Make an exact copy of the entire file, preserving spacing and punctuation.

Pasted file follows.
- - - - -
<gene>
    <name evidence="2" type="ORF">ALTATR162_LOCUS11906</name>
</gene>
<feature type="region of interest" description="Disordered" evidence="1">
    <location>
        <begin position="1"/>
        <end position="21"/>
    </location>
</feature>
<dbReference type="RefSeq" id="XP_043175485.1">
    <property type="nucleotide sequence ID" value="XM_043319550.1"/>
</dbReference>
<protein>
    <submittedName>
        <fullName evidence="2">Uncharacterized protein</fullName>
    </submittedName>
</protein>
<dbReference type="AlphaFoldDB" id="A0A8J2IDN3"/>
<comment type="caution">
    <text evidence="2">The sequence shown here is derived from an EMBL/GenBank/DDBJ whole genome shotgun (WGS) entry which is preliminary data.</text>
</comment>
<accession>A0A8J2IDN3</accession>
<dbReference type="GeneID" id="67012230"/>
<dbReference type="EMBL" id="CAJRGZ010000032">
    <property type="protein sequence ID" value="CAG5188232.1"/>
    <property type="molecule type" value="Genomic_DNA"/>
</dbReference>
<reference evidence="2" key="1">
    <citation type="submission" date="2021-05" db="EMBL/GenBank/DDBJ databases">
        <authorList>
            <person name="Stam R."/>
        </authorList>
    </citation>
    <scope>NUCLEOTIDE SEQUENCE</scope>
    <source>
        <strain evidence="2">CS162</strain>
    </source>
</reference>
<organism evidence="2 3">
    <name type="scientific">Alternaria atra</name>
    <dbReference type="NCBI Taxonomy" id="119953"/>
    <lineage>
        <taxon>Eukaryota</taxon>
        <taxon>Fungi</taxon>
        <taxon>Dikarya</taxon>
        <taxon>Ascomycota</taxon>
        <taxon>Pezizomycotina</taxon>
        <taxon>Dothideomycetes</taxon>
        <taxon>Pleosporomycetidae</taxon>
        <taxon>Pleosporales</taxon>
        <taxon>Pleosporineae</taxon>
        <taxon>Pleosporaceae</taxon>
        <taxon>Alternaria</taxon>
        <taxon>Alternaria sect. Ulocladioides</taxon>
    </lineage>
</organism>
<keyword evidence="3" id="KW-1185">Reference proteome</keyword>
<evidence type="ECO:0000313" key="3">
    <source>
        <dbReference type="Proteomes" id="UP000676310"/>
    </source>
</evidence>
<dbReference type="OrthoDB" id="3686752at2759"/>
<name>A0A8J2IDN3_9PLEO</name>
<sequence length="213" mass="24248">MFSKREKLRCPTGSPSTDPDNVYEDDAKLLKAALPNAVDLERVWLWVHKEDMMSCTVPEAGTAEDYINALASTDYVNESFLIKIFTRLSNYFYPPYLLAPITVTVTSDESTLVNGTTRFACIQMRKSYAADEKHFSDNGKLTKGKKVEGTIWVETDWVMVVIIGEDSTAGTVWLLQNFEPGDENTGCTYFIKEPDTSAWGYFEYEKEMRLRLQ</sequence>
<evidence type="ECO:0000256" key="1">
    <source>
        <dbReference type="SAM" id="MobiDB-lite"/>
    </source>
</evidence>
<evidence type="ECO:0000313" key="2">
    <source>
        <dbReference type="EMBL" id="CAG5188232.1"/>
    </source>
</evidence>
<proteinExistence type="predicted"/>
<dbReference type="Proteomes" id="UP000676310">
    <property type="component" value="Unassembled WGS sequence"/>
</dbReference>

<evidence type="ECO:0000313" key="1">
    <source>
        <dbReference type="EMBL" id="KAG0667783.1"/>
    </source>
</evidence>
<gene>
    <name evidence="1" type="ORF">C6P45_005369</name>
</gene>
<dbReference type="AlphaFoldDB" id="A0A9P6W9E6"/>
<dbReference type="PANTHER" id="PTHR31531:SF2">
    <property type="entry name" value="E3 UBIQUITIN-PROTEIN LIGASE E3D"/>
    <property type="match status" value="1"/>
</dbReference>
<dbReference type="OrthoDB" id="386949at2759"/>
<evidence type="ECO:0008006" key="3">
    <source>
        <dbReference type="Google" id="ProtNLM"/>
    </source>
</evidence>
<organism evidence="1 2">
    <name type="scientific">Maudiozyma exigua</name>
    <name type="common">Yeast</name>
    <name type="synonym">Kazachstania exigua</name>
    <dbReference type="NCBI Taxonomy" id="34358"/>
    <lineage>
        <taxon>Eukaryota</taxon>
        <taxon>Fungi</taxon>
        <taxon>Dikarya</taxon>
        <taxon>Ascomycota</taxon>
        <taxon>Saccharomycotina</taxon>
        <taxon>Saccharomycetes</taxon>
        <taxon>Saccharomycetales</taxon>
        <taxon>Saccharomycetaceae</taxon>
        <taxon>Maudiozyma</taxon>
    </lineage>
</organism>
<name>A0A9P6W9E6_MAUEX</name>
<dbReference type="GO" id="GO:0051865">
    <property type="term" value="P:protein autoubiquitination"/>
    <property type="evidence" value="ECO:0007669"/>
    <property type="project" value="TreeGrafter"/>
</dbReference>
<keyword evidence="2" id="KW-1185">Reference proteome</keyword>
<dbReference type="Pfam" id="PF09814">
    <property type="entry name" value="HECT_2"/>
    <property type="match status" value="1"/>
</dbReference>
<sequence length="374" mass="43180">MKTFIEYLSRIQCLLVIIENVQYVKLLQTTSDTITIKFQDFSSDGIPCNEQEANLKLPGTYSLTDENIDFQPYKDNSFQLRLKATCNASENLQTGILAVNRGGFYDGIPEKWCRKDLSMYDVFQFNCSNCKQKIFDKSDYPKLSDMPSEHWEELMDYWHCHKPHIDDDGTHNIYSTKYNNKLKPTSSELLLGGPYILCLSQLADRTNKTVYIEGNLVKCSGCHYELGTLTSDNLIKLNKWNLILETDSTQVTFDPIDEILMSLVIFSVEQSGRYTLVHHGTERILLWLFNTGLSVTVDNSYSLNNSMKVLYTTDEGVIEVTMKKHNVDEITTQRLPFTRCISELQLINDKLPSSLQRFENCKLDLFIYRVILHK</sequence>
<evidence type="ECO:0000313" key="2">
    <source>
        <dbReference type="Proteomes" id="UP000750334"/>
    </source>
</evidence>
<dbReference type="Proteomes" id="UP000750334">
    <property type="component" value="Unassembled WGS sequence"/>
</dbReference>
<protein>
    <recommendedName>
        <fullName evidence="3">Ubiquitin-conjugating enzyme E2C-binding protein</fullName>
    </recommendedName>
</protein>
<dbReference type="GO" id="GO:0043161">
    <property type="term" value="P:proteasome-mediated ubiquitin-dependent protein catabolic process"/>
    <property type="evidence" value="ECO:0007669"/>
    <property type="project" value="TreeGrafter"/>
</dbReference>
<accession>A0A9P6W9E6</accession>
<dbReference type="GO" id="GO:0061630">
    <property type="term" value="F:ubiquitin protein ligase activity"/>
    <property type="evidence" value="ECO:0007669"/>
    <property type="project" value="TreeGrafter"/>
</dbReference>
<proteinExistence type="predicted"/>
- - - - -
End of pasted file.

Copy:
<gene>
    <name evidence="2" type="ORF">ALTATR162_LOCUS11906</name>
</gene>
<feature type="region of interest" description="Disordered" evidence="1">
    <location>
        <begin position="1"/>
        <end position="21"/>
    </location>
</feature>
<dbReference type="RefSeq" id="XP_043175485.1">
    <property type="nucleotide sequence ID" value="XM_043319550.1"/>
</dbReference>
<protein>
    <submittedName>
        <fullName evidence="2">Uncharacterized protein</fullName>
    </submittedName>
</protein>
<dbReference type="AlphaFoldDB" id="A0A8J2IDN3"/>
<comment type="caution">
    <text evidence="2">The sequence shown here is derived from an EMBL/GenBank/DDBJ whole genome shotgun (WGS) entry which is preliminary data.</text>
</comment>
<accession>A0A8J2IDN3</accession>
<dbReference type="GeneID" id="67012230"/>
<dbReference type="EMBL" id="CAJRGZ010000032">
    <property type="protein sequence ID" value="CAG5188232.1"/>
    <property type="molecule type" value="Genomic_DNA"/>
</dbReference>
<reference evidence="2" key="1">
    <citation type="submission" date="2021-05" db="EMBL/GenBank/DDBJ databases">
        <authorList>
            <person name="Stam R."/>
        </authorList>
    </citation>
    <scope>NUCLEOTIDE SEQUENCE</scope>
    <source>
        <strain evidence="2">CS162</strain>
    </source>
</reference>
<organism evidence="2 3">
    <name type="scientific">Alternaria atra</name>
    <dbReference type="NCBI Taxonomy" id="119953"/>
    <lineage>
        <taxon>Eukaryota</taxon>
        <taxon>Fungi</taxon>
        <taxon>Dikarya</taxon>
        <taxon>Ascomycota</taxon>
        <taxon>Pezizomycotina</taxon>
        <taxon>Dothideomycetes</taxon>
        <taxon>Pleosporomycetidae</taxon>
        <taxon>Pleosporales</taxon>
        <taxon>Pleosporineae</taxon>
        <taxon>Pleosporaceae</taxon>
        <taxon>Alternaria</taxon>
        <taxon>Alternaria sect. Ulocladioides</taxon>
    </lineage>
</organism>
<keyword evidence="3" id="KW-1185">Reference proteome</keyword>
<evidence type="ECO:0000313" key="3">
    <source>
        <dbReference type="Proteomes" id="UP000676310"/>
    </source>
</evidence>
<dbReference type="OrthoDB" id="3686752at2759"/>
<name>A0A8J2IDN3_9PLEO</name>
<sequence length="213" mass="24248">MFSKREKLRCPTGSPSTDPDNVYEDDAKLLKAALPNAVDLERVWLWVHKEDMMSCTVPEAGTAEDYINALASTDYVNESFLIKIFTRLSNYFYPPYLLAPITVTVTSDESTLVNGTTRFACIQMRKSYAADEKHFSDNGKLTKGKKVEGTIWVETDWVMVVIIGEDSTAGTVWLLQNFEPGDENTGCTYFIKEPDTSAWGYFEYEKEMRLRLQ</sequence>
<evidence type="ECO:0000256" key="1">
    <source>
        <dbReference type="SAM" id="MobiDB-lite"/>
    </source>
</evidence>
<evidence type="ECO:0000313" key="2">
    <source>
        <dbReference type="EMBL" id="CAG5188232.1"/>
    </source>
</evidence>
<proteinExistence type="predicted"/>
<dbReference type="Proteomes" id="UP000676310">
    <property type="component" value="Unassembled WGS sequence"/>
</dbReference>

<evidence type="ECO:0000313" key="1">
    <source>
        <dbReference type="EMBL" id="KAG0667783.1"/>
    </source>
</evidence>
<gene>
    <name evidence="1" type="ORF">C6P45_005369</name>
</gene>
<dbReference type="AlphaFoldDB" id="A0A9P6W9E6"/>
<dbReference type="PANTHER" id="PTHR31531:SF2">
    <property type="entry name" value="E3 UBIQUITIN-PROTEIN LIGASE E3D"/>
    <property type="match status" value="1"/>
</dbReference>
<dbReference type="OrthoDB" id="386949at2759"/>
<evidence type="ECO:0008006" key="3">
    <source>
        <dbReference type="Google" id="ProtNLM"/>
    </source>
</evidence>
<organism evidence="1 2">
    <name type="scientific">Maudiozyma exigua</name>
    <name type="common">Yeast</name>
    <name type="synonym">Kazachstania exigua</name>
    <dbReference type="NCBI Taxonomy" id="34358"/>
    <lineage>
        <taxon>Eukaryota</taxon>
        <taxon>Fungi</taxon>
        <taxon>Dikarya</taxon>
        <taxon>Ascomycota</taxon>
        <taxon>Saccharomycotina</taxon>
        <taxon>Saccharomycetes</taxon>
        <taxon>Saccharomycetales</taxon>
        <taxon>Saccharomycetaceae</taxon>
        <taxon>Maudiozyma</taxon>
    </lineage>
</organism>
<name>A0A9P6W9E6_MAUEX</name>
<dbReference type="GO" id="GO:0051865">
    <property type="term" value="P:protein autoubiquitination"/>
    <property type="evidence" value="ECO:0007669"/>
    <property type="project" value="TreeGrafter"/>
</dbReference>
<keyword evidence="2" id="KW-1185">Reference proteome</keyword>
<dbReference type="Pfam" id="PF09814">
    <property type="entry name" value="HECT_2"/>
    <property type="match status" value="1"/>
</dbReference>
<sequence length="374" mass="43180">MKTFIEYLSRIQCLLVIIENVQYVKLLQTTSDTITIKFQDFSSDGIPCNEQEANLKLPGTYSLTDENIDFQPYKDNSFQLRLKATCNASENLQTGILAVNRGGFYDGIPEKWCRKDLSMYDVFQFNCSNCKQKIFDKSDYPKLSDMPSEHWEELMDYWHCHKPHIDDDGTHNIYSTKYNNKLKPTSSELLLGGPYILCLSQLADRTNKTVYIEGNLVKCSGCHYELGTLTSDNLIKLNKWNLILETDSTQVTFDPIDEILMSLVIFSVEQSGRYTLVHHGTERILLWLFNTGLSVTVDNSYSLNNSMKVLYTTDEGVIEVTMKKHNVDEITTQRLPFTRCISELQLINDKLPSSLQRFENCKLDLFIYRVILHK</sequence>
<evidence type="ECO:0000313" key="2">
    <source>
        <dbReference type="Proteomes" id="UP000750334"/>
    </source>
</evidence>
<dbReference type="Proteomes" id="UP000750334">
    <property type="component" value="Unassembled WGS sequence"/>
</dbReference>
<protein>
    <recommendedName>
        <fullName evidence="3">Ubiquitin-conjugating enzyme E2C-binding protein</fullName>
    </recommendedName>
</protein>
<dbReference type="GO" id="GO:0043161">
    <property type="term" value="P:proteasome-mediated ubiquitin-dependent protein catabolic process"/>
    <property type="evidence" value="ECO:0007669"/>
    <property type="project" value="TreeGrafter"/>
</dbReference>
<accession>A0A9P6W9E6</accession>
<dbReference type="GO" id="GO:0061630">
    <property type="term" value="F:ubiquitin protein ligase activity"/>
    <property type="evidence" value="ECO:0007669"/>
    <property type="project" value="TreeGrafter"/>
</dbReference>
<proteinExistence type="predicted"/>